Yamanaka Aburaten Machiya Guest House

Jhokyo-den Nishi-no-tai (West house)

Jhokyo-den Nishi-no-tai (West house)

Scenes of Kyoto city change from season to season.
‘Aoi’ festival, ‘Gion’ festival, and ‘Jidai’ festival.
Take time to view Kyoto-city from the machiya in Nishijin.

Jhokyo-den Nishi-no-tai (West house) The house is equipped with a kitchen so that you can cook meals, making it perfect for long stays.
Enjoy time with your friends while looking out in to the courtyard. 西対庭2
Jhokyo-den Nishi-no-tai (West house) The thick beams have provided support for 100 years.
Relax and unwind from modern life in a machiya.

Room features

Jhokyo-den Nishi-no-tai (West house)

The house is equipped with a kitchen so that you can cook simple meals.
Enjoy gazing upon the courtyard while relaxing in a bath.
We provide you with the perfect bedding for a machiya.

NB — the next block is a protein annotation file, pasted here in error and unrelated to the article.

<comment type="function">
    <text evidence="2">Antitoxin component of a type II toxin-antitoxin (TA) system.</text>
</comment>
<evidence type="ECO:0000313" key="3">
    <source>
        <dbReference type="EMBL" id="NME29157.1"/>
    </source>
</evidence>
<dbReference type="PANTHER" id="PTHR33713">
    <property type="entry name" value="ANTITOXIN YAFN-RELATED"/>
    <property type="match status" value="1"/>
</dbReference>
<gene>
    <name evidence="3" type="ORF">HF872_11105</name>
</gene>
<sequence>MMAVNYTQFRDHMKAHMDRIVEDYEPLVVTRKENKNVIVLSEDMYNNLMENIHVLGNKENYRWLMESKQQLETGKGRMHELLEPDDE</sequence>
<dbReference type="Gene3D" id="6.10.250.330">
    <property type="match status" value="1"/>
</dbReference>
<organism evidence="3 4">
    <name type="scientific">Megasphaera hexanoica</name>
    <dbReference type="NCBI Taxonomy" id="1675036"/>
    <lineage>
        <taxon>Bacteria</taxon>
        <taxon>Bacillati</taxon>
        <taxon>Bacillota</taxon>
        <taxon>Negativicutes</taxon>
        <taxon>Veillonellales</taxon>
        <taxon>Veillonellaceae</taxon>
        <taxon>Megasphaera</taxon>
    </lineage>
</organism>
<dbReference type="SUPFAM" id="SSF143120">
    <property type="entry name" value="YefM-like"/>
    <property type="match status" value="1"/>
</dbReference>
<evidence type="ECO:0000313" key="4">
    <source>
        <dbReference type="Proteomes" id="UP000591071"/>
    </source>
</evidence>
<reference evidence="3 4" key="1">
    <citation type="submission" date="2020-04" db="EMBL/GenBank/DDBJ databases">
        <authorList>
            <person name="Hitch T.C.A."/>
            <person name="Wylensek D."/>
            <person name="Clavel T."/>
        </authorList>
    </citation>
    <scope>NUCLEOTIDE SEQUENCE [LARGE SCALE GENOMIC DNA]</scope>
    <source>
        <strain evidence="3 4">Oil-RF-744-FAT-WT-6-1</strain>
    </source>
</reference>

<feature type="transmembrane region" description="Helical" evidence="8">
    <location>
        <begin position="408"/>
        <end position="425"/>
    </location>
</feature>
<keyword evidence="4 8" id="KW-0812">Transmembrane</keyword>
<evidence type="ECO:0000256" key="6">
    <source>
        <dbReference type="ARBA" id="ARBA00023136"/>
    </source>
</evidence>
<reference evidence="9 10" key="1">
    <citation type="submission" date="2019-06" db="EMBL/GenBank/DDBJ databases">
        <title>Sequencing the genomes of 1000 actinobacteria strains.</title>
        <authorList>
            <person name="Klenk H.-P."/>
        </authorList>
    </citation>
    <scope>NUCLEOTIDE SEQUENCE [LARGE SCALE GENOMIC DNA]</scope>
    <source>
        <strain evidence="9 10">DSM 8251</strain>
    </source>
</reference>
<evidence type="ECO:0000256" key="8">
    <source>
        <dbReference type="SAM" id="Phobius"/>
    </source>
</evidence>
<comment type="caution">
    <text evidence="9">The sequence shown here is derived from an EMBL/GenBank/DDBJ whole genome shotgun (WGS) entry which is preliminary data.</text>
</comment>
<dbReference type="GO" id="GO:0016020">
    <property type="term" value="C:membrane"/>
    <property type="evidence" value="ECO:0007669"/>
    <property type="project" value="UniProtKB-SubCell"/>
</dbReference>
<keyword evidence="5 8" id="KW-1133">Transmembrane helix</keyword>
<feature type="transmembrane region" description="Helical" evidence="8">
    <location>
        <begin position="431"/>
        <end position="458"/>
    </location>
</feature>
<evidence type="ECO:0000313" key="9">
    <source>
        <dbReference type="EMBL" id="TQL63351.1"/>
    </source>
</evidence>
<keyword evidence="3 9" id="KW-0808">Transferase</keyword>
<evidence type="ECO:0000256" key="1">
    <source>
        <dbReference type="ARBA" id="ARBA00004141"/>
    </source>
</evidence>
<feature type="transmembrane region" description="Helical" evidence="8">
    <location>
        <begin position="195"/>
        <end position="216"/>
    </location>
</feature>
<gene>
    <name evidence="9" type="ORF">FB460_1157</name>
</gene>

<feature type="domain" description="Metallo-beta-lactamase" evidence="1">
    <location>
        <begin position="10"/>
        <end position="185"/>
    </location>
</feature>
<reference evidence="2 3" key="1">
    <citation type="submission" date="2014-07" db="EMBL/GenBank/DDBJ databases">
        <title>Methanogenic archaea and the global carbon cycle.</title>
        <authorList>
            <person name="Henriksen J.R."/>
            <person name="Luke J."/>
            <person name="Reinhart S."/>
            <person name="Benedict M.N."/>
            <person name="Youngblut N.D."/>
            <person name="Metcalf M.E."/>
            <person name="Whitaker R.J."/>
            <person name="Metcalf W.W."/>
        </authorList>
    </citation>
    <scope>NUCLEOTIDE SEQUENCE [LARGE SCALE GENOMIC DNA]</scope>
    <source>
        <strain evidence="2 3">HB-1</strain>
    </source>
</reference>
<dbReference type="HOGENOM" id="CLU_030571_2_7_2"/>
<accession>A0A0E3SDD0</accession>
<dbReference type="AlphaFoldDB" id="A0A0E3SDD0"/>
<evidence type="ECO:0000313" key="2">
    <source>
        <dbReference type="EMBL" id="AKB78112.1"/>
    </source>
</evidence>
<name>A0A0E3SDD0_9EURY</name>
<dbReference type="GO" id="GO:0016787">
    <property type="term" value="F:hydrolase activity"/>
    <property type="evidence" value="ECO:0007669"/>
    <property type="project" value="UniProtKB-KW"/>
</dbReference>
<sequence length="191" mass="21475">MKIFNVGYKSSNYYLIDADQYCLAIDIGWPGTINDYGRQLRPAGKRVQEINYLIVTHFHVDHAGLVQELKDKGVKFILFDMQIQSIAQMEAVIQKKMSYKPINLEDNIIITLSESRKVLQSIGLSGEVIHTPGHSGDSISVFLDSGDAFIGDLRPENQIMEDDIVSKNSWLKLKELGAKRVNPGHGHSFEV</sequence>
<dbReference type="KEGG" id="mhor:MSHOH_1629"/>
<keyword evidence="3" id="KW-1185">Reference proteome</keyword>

If you close your eyes, you will be able to imagine the world depicted in a Heian dynasty scroll.

All-round VIEW
※View the rooms on a panoramic screen.

Jhokyo-den Nishi-no-tai (West house) Room availability

Stay and reservation inquiries


History of Jhokyo-den

‘The Tale of Genji’ begins with the line ‘In a certain reign there was a lady not of the first rank whom the emperor loved more than any of the others’.
High-ranking consorts resided in the Jhokyo-den Hall (inner palace), near the state chambers of the Imperial Palace, Shishinden Hall and Jijuden Hall, where official ceremonies were held. Jhokyo-den and Jijuden Hall used to be connected by a corridor.
On the Eastern veranda, there is a place where the Emperor’s books were kept and it is here that the Kokin Wakushu (Collection of Japanese Poems of Ancient and Modern Times) was compiled.
The court lady who became Empress to the Emperor Daigo and Inchijo who lived here was called “the Lady of Jhokyoden.”

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